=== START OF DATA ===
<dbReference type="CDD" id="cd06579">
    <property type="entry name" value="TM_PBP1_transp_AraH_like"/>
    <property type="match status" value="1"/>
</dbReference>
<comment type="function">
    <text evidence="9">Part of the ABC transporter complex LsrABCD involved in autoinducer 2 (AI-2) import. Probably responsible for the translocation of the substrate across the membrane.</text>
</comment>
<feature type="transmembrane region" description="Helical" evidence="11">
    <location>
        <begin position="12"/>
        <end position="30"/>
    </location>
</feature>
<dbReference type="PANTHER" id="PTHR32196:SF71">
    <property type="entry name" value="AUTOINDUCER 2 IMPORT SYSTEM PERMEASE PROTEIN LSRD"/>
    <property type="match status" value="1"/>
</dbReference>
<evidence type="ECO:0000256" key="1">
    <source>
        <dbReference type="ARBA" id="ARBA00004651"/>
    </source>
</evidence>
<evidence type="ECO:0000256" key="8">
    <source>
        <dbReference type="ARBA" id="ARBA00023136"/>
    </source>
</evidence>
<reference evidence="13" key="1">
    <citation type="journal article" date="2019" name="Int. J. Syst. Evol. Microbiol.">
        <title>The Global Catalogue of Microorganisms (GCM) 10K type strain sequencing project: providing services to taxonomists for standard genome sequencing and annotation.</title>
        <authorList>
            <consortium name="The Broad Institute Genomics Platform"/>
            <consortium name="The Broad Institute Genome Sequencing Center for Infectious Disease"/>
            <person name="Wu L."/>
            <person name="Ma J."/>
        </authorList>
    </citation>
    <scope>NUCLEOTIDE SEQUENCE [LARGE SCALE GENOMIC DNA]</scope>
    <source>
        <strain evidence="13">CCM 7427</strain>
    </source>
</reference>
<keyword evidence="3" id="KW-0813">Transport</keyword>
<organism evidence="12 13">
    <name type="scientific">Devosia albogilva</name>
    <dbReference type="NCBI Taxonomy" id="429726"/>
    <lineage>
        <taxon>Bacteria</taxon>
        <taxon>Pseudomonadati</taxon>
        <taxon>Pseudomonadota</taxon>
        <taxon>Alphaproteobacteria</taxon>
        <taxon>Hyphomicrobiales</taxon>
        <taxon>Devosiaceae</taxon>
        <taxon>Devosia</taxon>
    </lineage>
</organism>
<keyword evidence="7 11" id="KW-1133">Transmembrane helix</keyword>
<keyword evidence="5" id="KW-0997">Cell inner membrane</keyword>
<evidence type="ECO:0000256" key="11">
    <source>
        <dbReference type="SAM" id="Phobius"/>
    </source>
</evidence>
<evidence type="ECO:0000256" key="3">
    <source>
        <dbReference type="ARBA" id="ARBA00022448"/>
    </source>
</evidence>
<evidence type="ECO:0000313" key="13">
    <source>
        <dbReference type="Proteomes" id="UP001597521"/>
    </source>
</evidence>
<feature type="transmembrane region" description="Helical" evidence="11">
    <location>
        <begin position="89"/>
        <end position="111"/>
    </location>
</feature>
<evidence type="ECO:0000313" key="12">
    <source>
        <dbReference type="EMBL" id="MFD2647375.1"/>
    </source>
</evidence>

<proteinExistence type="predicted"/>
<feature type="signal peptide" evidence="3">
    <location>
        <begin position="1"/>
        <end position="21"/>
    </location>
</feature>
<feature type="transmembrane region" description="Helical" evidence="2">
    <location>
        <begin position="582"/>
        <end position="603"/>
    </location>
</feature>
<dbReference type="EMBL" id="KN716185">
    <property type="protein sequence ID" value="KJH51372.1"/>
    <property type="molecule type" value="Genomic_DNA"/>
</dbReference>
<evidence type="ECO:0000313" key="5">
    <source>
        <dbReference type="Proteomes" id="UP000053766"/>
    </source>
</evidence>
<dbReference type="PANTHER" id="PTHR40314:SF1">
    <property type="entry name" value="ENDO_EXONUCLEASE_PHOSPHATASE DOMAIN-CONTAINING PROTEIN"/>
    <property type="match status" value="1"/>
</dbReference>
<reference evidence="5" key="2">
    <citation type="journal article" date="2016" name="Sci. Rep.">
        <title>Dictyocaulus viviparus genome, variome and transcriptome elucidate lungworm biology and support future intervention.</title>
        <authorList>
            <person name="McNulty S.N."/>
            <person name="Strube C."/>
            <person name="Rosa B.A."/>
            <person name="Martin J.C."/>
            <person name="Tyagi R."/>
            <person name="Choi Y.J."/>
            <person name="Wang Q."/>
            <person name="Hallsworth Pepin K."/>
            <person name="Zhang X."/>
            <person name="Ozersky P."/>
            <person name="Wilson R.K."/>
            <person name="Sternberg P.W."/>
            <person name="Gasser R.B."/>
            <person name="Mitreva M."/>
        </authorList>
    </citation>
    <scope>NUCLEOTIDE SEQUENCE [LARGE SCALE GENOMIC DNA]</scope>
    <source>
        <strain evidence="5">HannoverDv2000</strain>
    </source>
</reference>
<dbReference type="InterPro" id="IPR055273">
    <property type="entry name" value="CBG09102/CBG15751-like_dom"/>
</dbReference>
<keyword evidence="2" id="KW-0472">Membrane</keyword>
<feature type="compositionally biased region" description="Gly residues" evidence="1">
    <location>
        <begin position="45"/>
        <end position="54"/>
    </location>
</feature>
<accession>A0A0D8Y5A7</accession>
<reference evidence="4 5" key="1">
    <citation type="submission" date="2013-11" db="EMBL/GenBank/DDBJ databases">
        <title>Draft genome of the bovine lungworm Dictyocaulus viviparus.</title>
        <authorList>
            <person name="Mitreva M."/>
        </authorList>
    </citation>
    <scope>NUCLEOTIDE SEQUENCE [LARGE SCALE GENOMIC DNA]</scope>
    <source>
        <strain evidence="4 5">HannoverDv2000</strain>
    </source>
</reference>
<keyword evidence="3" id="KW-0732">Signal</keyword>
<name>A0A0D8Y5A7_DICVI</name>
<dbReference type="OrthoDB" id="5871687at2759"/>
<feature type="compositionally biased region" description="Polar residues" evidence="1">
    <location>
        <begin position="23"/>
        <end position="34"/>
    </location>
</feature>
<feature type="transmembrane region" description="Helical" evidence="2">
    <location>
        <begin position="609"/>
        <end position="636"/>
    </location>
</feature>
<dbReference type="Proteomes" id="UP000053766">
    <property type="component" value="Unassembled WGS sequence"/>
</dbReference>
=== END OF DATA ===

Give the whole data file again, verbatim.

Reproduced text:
<dbReference type="CDD" id="cd06579">
    <property type="entry name" value="TM_PBP1_transp_AraH_like"/>
    <property type="match status" value="1"/>
</dbReference>
<comment type="function">
    <text evidence="9">Part of the ABC transporter complex LsrABCD involved in autoinducer 2 (AI-2) import. Probably responsible for the translocation of the substrate across the membrane.</text>
</comment>
<feature type="transmembrane region" description="Helical" evidence="11">
    <location>
        <begin position="12"/>
        <end position="30"/>
    </location>
</feature>
<dbReference type="PANTHER" id="PTHR32196:SF71">
    <property type="entry name" value="AUTOINDUCER 2 IMPORT SYSTEM PERMEASE PROTEIN LSRD"/>
    <property type="match status" value="1"/>
</dbReference>
<evidence type="ECO:0000256" key="1">
    <source>
        <dbReference type="ARBA" id="ARBA00004651"/>
    </source>
</evidence>
<evidence type="ECO:0000256" key="8">
    <source>
        <dbReference type="ARBA" id="ARBA00023136"/>
    </source>
</evidence>
<reference evidence="13" key="1">
    <citation type="journal article" date="2019" name="Int. J. Syst. Evol. Microbiol.">
        <title>The Global Catalogue of Microorganisms (GCM) 10K type strain sequencing project: providing services to taxonomists for standard genome sequencing and annotation.</title>
        <authorList>
            <consortium name="The Broad Institute Genomics Platform"/>
            <consortium name="The Broad Institute Genome Sequencing Center for Infectious Disease"/>
            <person name="Wu L."/>
            <person name="Ma J."/>
        </authorList>
    </citation>
    <scope>NUCLEOTIDE SEQUENCE [LARGE SCALE GENOMIC DNA]</scope>
    <source>
        <strain evidence="13">CCM 7427</strain>
    </source>
</reference>
<keyword evidence="3" id="KW-0813">Transport</keyword>
<organism evidence="12 13">
    <name type="scientific">Devosia albogilva</name>
    <dbReference type="NCBI Taxonomy" id="429726"/>
    <lineage>
        <taxon>Bacteria</taxon>
        <taxon>Pseudomonadati</taxon>
        <taxon>Pseudomonadota</taxon>
        <taxon>Alphaproteobacteria</taxon>
        <taxon>Hyphomicrobiales</taxon>
        <taxon>Devosiaceae</taxon>
        <taxon>Devosia</taxon>
    </lineage>
</organism>
<keyword evidence="7 11" id="KW-1133">Transmembrane helix</keyword>
<keyword evidence="5" id="KW-0997">Cell inner membrane</keyword>
<evidence type="ECO:0000256" key="11">
    <source>
        <dbReference type="SAM" id="Phobius"/>
    </source>
</evidence>
<evidence type="ECO:0000256" key="3">
    <source>
        <dbReference type="ARBA" id="ARBA00022448"/>
    </source>
</evidence>
<evidence type="ECO:0000313" key="13">
    <source>
        <dbReference type="Proteomes" id="UP001597521"/>
    </source>
</evidence>
<feature type="transmembrane region" description="Helical" evidence="11">
    <location>
        <begin position="89"/>
        <end position="111"/>
    </location>
</feature>
<evidence type="ECO:0000313" key="12">
    <source>
        <dbReference type="EMBL" id="MFD2647375.1"/>
    </source>
</evidence>

<proteinExistence type="predicted"/>
<feature type="signal peptide" evidence="3">
    <location>
        <begin position="1"/>
        <end position="21"/>
    </location>
</feature>
<feature type="transmembrane region" description="Helical" evidence="2">
    <location>
        <begin position="582"/>
        <end position="603"/>
    </location>
</feature>
<dbReference type="EMBL" id="KN716185">
    <property type="protein sequence ID" value="KJH51372.1"/>
    <property type="molecule type" value="Genomic_DNA"/>
</dbReference>
<evidence type="ECO:0000313" key="5">
    <source>
        <dbReference type="Proteomes" id="UP000053766"/>
    </source>
</evidence>
<dbReference type="PANTHER" id="PTHR40314:SF1">
    <property type="entry name" value="ENDO_EXONUCLEASE_PHOSPHATASE DOMAIN-CONTAINING PROTEIN"/>
    <property type="match status" value="1"/>
</dbReference>
<reference evidence="5" key="2">
    <citation type="journal article" date="2016" name="Sci. Rep.">
        <title>Dictyocaulus viviparus genome, variome and transcriptome elucidate lungworm biology and support future intervention.</title>
        <authorList>
            <person name="McNulty S.N."/>
            <person name="Strube C."/>
            <person name="Rosa B.A."/>
            <person name="Martin J.C."/>
            <person name="Tyagi R."/>
            <person name="Choi Y.J."/>
            <person name="Wang Q."/>
            <person name="Hallsworth Pepin K."/>
            <person name="Zhang X."/>
            <person name="Ozersky P."/>
            <person name="Wilson R.K."/>
            <person name="Sternberg P.W."/>
            <person name="Gasser R.B."/>
            <person name="Mitreva M."/>
        </authorList>
    </citation>
    <scope>NUCLEOTIDE SEQUENCE [LARGE SCALE GENOMIC DNA]</scope>
    <source>
        <strain evidence="5">HannoverDv2000</strain>
    </source>
</reference>
<dbReference type="InterPro" id="IPR055273">
    <property type="entry name" value="CBG09102/CBG15751-like_dom"/>
</dbReference>
<keyword evidence="2" id="KW-0472">Membrane</keyword>
<feature type="compositionally biased region" description="Gly residues" evidence="1">
    <location>
        <begin position="45"/>
        <end position="54"/>
    </location>
</feature>
<accession>A0A0D8Y5A7</accession>
<reference evidence="4 5" key="1">
    <citation type="submission" date="2013-11" db="EMBL/GenBank/DDBJ databases">
        <title>Draft genome of the bovine lungworm Dictyocaulus viviparus.</title>
        <authorList>
            <person name="Mitreva M."/>
        </authorList>
    </citation>
    <scope>NUCLEOTIDE SEQUENCE [LARGE SCALE GENOMIC DNA]</scope>
    <source>
        <strain evidence="4 5">HannoverDv2000</strain>
    </source>
</reference>
<keyword evidence="3" id="KW-0732">Signal</keyword>
<name>A0A0D8Y5A7_DICVI</name>
<dbReference type="OrthoDB" id="5871687at2759"/>
<feature type="compositionally biased region" description="Polar residues" evidence="1">
    <location>
        <begin position="23"/>
        <end position="34"/>
    </location>
</feature>
<feature type="transmembrane region" description="Helical" evidence="2">
    <location>
        <begin position="609"/>
        <end position="636"/>
    </location>
</feature>
<dbReference type="Proteomes" id="UP000053766">
    <property type="component" value="Unassembled WGS sequence"/>
</dbReference>